Companies cannot treat internal customer satisfaction as a secondary matter. Companies need to listen to their employees and address whatever concerns they may have – these may be as simple as ensuring employees have access to beverages and snacks throughout the day; allowing them to work flex time; providing day-care facilities for infants; team building events, etc.
All the above helps to create a ‘home away from home for employees’. It does not cost so much after all, to invest in good organisational climate building
Sadly, many companies do not give appropriate attention to this subject – we continue to see bad blood between employees and companies; employees ask for certain privileges while employers resist the push to commit more resources towards employee privileges – indeed, as CEO’s and their teams Zig, internal customers Zag! We do not understand why!
The ‘Inside-out’ paradigm is more than relationship contracting; ‘inside-out’ outfits cannot be complete if built on only the ‘relationship’ part. Sustainable ‘inside-out’ organisations are made on both the relationship contracting, but also value-creation agreements. Relationships only form the foundation against which employees and other internal stakeholders work to create value at organisations.
Let us use an Internet Service Provider (ISP) firm as our value creation example. The marketing and billing departments at this ISP firm enter an internal value-creation agreement. The marketers at their best attract customers to the ISP brand; to retain the customers, the marketers ask that billing management, a common point of customer frustration in the ISP industry, be managed exceptionally well.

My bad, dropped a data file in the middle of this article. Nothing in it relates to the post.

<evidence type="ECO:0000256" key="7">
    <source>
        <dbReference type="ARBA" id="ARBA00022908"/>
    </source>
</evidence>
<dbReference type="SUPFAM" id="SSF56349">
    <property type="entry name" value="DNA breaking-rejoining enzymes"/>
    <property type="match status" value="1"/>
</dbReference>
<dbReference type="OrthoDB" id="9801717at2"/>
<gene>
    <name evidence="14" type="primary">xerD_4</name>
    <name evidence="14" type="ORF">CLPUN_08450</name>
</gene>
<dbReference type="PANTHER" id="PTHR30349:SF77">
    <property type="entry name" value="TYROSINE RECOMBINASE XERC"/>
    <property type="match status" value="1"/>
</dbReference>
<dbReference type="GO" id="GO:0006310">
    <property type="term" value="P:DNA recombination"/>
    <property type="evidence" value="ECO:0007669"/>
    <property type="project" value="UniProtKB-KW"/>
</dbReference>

A typical ‘inside-out’ fix the above problem would be: the marketing department committing the billing department to certain minimum deliverables i.e. monthly bills will be sent to customers a week before they are due, to allow enough time for payment processing on the customer side; and ultimately avoid the dreaded automatic disconnection of service and the reconnection hassles. The latter is the last thing a marketer wants to see.
If the billing unit cannot honour the above commitment, we anticipate some things happening: many unhappy trips by the marketers to the office of the boss; a tense relationship between the two departments; stress due to the loss of clients. The bottom line is: without effective internal value creation, we risk wiping away wealth off the organisation’s bottom line.
The zig-zag reality and solution:
While the ideal for ‘inside-out’ believers is for companies to ensure that they have a strong ‘service’ culture, the truth is that as we saw in blog series 1, there is also constant bickering amongst internal clients at companies.
It must have something to do with human beings and the urge to protect our turf. It starts with the individuals and gets extended to the departments they work for. The human power dynamic, ego, all manifest through our individual identities and undermine sustainable, harmonious working relationships.
Welcome to the dark side of the internal workings of the modern organisation.
When CEO’s believe they have gotten the balance between internal service providers and customers right, a spanner is thrown in the works – when CEO’s zig, internal customers, zag!
McKinsey’s focus on customer journeys, as opposed to touch points, may indeed be the long-term answer; CEO’s and department heads should spend time mapping entire internal customer journeys and imbue this in the psych of all employees